Tonight at the Glenn Gould studio, I was lucky to hear “Tangorium“: a “Tango fusion show for full Orchestra” with clarinet and accordion soloists Kornel Wolak and Michael Bridge.

The energetic, virtuosic, and intensely creative fusion pieces were an impressive demonstration of what some people accomplished during the pandemic, and the rapport on stage between the composers had a little of the mischief of Vaudeville or a buddy comedy. Attending felt like being present at one of the forefronts of world culture, though with the benefit of a medium and mood that was inviting and mood-lifting rather than alienating or cerebral.

There is immense cleverness and application in how Kornel, Bridge, and their conductor slash composer-arranger Charles Cozens have combined classical with tango and other musical styles, and the hosts’ facility with languages and foreign names is impressive. I don’t have the musical sophistication to say much about what they actually did, but I found it all to be a concert like no other and a compelling and gratifying thing to witness.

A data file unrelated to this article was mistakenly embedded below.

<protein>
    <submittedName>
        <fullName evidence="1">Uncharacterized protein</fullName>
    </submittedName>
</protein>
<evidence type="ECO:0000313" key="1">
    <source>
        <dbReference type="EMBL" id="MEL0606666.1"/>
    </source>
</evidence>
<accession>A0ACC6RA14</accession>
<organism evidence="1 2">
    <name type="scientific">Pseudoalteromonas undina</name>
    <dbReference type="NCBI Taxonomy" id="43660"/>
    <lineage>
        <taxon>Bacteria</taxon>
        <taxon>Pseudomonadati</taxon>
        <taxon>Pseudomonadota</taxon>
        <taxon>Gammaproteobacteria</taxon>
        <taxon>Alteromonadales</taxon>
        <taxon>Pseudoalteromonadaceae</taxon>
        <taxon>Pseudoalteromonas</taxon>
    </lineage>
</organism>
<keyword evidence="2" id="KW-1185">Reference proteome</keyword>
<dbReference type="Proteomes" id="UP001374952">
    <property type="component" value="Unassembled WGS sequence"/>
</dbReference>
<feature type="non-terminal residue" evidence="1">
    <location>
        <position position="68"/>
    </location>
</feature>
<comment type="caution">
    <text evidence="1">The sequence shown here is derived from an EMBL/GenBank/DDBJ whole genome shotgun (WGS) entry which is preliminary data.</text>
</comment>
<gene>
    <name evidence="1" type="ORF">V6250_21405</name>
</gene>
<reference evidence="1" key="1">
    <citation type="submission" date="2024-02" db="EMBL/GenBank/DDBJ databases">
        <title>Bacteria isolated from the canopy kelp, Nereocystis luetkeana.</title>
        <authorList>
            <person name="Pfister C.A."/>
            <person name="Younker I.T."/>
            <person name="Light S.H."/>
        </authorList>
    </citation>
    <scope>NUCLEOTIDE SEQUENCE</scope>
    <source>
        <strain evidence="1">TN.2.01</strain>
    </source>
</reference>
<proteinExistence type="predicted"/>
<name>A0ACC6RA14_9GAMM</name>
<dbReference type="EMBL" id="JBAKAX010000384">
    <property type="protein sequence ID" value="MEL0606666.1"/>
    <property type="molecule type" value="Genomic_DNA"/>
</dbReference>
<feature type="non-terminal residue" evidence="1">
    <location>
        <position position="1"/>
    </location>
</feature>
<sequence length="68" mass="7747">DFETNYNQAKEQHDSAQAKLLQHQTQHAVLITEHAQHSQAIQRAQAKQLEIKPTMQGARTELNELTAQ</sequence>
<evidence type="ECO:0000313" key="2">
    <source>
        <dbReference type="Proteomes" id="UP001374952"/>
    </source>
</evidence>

I am still new to orchestral appreciation, but I must also extend my appreciation to the Greater Toronto Philharmonic Orchestra, who gave power and substance to the written music and leading instruments and applied their talents skillfully to show how music from broadly separated traditions can speak in duet and with many voices at once.

Author: Milan

In the spring of 2005, I graduated from the University of British Columbia with a degree in International Relations and a general focus in the area of environmental politics. In the fall of 2005, I began reading for an M.Phil in IR at Wadham College, Oxford. Outside school, I am very interested in photography, writing, and the outdoors. I am writing this blog to keep in touch with friends and family around the world, provide a more personal view of graduate student life in Oxford, and pass on some lessons I've learned here.

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